Anyone who knows me knows how little I appreciate living in a world that is constantly harassing me to buy this or that material good or to participate in this or that group. The underlying fallacy with sales is that the thing being sold will make the purchaser feel some type of way. The truth, however, is that our emotional perception of the outside world is just a reflection of our inner world. All we have to do to feel a certain way is visualize us having the thing we want and why we want it or if we have strong faith - tune in.
My plan with Dreamer Republic has always been, "I will build this whole thing for everyone, and someone who likes sales will be the face and get the credit."
In the first iteration of the project, it was clear early on that the production of tangible goods was an unsustainable, rickety albatross of a supply chain. So sales needed to be counter-measured. We needed to fly as low under the radar as possible as to not have demand crush our ability to supply.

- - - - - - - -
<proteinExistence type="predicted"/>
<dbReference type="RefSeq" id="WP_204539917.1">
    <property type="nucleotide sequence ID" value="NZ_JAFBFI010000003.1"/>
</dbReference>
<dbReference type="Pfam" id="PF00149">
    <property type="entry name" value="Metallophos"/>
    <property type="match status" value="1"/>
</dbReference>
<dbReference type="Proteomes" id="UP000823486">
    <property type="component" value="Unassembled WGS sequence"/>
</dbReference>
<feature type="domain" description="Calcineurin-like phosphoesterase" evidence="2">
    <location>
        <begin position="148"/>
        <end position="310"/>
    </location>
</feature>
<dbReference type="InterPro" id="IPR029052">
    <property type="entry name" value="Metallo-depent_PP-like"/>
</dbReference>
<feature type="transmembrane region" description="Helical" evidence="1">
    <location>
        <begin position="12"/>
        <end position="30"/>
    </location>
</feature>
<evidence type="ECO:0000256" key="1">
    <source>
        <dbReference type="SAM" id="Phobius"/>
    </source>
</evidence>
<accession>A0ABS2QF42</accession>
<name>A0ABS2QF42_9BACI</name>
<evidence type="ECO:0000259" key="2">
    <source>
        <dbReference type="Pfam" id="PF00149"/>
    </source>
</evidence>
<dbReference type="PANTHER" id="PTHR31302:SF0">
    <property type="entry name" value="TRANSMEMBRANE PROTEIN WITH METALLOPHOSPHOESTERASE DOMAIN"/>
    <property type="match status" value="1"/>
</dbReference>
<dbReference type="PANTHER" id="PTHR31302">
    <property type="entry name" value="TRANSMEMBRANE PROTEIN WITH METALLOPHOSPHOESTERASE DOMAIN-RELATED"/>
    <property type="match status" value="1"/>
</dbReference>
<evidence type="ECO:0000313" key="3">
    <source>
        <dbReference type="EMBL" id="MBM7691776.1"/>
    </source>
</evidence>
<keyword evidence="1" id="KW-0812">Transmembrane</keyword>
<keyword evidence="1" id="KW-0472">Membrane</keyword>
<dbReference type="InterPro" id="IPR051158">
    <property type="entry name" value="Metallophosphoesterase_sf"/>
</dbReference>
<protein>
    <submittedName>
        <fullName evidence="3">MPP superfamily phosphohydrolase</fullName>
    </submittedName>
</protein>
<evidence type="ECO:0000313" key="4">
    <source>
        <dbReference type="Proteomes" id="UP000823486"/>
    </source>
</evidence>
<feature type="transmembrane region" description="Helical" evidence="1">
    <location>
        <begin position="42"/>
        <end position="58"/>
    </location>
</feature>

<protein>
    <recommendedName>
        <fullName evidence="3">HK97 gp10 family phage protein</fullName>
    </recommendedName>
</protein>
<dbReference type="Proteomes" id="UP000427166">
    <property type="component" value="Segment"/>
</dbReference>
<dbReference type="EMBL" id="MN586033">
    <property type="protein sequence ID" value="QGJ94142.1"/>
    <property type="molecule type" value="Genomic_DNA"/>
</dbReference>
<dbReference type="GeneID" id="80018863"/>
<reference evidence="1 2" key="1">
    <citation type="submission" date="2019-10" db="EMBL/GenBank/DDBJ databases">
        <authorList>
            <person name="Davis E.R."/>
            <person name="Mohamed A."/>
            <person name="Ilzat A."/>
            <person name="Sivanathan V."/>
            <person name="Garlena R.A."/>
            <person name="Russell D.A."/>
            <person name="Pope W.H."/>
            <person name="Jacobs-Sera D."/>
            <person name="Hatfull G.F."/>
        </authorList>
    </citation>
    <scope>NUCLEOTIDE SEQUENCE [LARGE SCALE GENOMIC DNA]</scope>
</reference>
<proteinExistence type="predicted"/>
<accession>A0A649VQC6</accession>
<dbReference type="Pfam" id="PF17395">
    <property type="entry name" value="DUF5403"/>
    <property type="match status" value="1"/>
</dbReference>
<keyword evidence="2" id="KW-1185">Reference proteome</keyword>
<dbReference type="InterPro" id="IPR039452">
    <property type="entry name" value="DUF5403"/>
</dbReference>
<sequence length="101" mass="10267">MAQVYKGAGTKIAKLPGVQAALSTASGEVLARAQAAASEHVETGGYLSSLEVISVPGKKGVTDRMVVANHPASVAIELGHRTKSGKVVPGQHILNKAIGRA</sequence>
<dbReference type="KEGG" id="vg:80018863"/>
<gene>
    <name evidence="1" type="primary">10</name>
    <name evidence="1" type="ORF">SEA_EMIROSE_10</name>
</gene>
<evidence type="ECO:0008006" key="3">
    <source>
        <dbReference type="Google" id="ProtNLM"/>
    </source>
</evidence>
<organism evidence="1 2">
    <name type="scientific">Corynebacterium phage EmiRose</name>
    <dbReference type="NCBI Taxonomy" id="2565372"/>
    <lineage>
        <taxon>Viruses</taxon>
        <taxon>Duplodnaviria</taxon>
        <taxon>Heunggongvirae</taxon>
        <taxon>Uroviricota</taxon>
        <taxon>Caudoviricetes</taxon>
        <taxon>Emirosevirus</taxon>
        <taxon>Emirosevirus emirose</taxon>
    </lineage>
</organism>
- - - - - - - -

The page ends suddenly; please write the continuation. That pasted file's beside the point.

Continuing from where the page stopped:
This time around, the product we're selling is the intangible sense of belonging. It's actually something I have paid for on many occasions from getting the right warm-ups for Varsity sports to gaining access to Netflix's online selection. Sure, Netflix is mostly about being entertained, but there is a sense of pride we all share seeing the latest show before our friends or providing ample background noise for dates.
As I've taken up the serious study of sales, I've read some interesting things. In the sales world, the best salespeople don't sell anything, they help people. When you have a flat tire and someone comes along with a spare and says, "hey if you have $50, I'll change that spare for you." You'll only think of them as a nuisance if you have AAA who will do it for free. In most cases though, that person just saved your schedule, your current outfit, and lots of money getting it towed. That's good sales.
Although the month started with some long conversations with friends about the project and getting them up to speed, it's ended with a much better understanding of knowing when to make an offer and how much to offer at any point.
There is no pushing the "forever transaction." If joining isn't an obvious win to someone, they don't want or need to be a member. As the architect my job is to pack as many reasons to join into the offering as possible. But my job as a salesman isn't to persuade, it's to assuage. The brunt of my work this month has been finding the people who need Dreamer Republic in their life.